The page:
The science fiction element comprises of a tiny flying saucer which lands on her apartment after a fantastic opening credits sequence with some, it has to be said, quite striking electronic music and a kind of “Clockwork Orange on acid” zoom pull back cut into the mix. The flying saucer, or the permanently unseen inhabitant of said saucer, then proceeds to extract certain nourishing elements in the human brain as people have sex... when they reach orgasm, the brain secretes a chemical akin to an opiate (hence the name of the film... Liquid Sky is street slang for heroin... at least it was at the time this was made) and through the wonders of some quite tacky animation and posterisation effects on the film stock, the aliens extract the bits they need and the humans in question are vapourised as a result of the extraction.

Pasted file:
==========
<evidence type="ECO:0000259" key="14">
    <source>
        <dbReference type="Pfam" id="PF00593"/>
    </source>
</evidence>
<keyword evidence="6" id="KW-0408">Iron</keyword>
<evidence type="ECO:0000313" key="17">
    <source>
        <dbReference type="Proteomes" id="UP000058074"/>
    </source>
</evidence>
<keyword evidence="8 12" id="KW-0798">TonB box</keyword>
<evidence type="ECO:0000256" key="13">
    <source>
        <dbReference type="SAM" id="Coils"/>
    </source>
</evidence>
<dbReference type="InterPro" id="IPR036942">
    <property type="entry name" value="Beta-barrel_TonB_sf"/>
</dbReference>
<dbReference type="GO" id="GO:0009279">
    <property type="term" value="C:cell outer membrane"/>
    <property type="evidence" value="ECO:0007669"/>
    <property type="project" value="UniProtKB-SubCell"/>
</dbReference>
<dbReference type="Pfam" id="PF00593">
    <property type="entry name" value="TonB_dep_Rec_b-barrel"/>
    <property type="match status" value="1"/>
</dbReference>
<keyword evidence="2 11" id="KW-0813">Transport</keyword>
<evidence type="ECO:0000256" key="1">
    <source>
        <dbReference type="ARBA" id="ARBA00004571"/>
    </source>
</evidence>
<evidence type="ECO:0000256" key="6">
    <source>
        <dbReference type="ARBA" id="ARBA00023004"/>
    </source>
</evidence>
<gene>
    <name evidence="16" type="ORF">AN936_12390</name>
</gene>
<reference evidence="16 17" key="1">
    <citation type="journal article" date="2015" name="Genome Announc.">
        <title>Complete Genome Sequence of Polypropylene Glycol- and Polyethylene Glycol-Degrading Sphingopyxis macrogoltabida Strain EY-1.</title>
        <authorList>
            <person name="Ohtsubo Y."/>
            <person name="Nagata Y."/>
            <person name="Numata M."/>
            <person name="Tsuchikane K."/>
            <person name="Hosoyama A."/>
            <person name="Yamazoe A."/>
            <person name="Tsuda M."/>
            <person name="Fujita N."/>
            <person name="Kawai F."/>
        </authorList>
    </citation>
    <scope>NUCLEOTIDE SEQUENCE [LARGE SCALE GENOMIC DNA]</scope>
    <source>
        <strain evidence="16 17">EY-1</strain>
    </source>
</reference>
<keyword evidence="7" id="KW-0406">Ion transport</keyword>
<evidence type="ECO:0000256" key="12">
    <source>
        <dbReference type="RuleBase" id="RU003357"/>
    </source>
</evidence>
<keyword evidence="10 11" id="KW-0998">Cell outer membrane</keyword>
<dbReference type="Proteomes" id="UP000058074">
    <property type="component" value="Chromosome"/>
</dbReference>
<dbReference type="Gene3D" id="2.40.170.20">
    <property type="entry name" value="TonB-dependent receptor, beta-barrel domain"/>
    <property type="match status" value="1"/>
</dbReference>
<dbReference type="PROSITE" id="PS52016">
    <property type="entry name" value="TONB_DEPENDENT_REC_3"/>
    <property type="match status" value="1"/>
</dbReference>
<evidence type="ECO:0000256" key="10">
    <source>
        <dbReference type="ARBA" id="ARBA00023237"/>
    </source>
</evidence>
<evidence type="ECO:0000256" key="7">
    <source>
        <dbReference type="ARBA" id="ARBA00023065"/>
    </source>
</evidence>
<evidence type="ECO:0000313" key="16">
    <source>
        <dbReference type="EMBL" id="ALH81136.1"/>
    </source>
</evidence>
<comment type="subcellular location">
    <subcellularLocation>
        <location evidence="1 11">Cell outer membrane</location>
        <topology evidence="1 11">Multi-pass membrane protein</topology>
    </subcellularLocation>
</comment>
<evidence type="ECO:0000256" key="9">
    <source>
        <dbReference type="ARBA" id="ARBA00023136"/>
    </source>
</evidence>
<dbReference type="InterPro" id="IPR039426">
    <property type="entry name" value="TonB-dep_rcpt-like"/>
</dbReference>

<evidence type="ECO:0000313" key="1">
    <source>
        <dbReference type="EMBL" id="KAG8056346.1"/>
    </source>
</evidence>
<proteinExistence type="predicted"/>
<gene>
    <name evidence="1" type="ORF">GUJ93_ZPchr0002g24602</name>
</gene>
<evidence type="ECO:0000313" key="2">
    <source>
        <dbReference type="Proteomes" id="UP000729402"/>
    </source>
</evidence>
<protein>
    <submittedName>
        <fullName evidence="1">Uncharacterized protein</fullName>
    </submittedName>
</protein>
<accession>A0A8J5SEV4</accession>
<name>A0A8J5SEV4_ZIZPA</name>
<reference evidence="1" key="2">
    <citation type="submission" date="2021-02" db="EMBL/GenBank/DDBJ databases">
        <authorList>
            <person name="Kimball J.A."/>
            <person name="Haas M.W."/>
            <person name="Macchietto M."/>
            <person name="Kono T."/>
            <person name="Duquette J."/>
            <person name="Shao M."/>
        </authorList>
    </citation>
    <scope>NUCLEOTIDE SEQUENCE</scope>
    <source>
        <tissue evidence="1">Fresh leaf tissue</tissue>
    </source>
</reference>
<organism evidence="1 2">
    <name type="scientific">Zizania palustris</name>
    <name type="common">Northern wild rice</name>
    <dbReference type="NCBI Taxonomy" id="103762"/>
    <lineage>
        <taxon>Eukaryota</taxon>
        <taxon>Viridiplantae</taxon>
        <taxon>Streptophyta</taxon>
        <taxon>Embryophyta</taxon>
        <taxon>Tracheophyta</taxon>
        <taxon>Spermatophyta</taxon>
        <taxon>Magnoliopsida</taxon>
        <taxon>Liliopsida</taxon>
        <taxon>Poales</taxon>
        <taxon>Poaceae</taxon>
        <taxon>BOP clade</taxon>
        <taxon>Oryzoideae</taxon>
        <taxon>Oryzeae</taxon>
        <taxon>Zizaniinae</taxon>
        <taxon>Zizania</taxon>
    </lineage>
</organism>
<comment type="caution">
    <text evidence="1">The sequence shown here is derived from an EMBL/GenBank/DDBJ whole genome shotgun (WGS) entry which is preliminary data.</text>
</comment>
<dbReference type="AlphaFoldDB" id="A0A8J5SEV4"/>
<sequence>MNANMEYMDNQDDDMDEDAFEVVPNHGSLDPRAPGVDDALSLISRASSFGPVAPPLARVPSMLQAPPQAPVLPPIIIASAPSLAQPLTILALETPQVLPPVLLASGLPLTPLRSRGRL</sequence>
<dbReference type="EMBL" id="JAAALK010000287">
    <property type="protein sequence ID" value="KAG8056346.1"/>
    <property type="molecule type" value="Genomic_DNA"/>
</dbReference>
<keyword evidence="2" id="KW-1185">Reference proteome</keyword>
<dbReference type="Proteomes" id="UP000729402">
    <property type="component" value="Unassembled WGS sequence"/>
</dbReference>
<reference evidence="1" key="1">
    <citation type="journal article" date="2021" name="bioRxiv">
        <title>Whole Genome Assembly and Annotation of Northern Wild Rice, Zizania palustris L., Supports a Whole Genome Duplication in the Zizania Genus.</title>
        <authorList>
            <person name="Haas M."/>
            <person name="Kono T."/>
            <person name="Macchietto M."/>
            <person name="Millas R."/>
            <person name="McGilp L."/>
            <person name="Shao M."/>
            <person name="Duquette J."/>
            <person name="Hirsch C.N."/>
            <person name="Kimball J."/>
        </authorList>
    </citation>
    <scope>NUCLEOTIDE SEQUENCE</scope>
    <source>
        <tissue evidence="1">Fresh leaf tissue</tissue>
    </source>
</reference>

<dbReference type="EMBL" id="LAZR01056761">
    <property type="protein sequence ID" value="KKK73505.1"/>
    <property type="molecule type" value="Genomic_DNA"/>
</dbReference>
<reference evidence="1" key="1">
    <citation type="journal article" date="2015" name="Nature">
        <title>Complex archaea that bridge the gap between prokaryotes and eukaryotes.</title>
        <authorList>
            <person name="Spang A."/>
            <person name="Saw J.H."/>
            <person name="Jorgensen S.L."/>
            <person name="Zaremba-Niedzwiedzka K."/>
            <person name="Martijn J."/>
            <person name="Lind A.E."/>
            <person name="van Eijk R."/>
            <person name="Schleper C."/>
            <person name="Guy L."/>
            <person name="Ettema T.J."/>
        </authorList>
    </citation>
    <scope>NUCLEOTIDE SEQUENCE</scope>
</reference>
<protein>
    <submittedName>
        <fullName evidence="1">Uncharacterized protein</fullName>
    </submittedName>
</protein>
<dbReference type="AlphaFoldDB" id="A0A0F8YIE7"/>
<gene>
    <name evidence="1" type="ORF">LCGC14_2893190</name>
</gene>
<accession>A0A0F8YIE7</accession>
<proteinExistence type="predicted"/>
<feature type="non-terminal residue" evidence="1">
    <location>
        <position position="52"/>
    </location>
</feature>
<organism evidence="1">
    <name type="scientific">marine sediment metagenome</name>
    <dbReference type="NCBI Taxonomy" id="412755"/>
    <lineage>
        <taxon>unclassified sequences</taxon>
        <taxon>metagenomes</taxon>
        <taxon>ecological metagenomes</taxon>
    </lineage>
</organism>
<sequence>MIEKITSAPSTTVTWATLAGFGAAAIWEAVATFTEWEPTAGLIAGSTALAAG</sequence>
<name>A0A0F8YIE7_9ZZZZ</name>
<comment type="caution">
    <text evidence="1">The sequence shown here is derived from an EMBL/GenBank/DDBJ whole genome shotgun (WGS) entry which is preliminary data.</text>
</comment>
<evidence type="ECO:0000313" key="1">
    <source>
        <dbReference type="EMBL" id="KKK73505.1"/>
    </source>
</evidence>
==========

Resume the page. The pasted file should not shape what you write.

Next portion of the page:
It sounds better than it is though and that’s the whole story right there. It’s just a frame for the writer and director to capture what often looks like a mostly improvised series of lines although, saying that, I’m sure this thing had a script... but I suspect some of the actors involved were probably offering alternate readings and additions each take (I may be wrong here so if anyone wants to chime in, please leave a comment below). What it does do... and does well, I suspect... is show a certain section of the avant garde at the time and, to be honest, it’s not a pretty sight. It’s all about finding where the next high is coming from, trying to rip people off for their drugs and inhabiting a sexual culture that seems to rely on a lack of mutual consent as often as not. These people seem to get off insulting each other and squabbling over petty issues repeatedly and it usually ends up in a struggle, a fight or a rape... usually, in that last instance, of the Margaret character (the female role played by Anne Carlisle), who the alien is hanging around because sex, consensual or otherwise, and drugs seem to follow her around wherever she goes. It’s a bit like watching kids constantly arguing with each other... not that fun.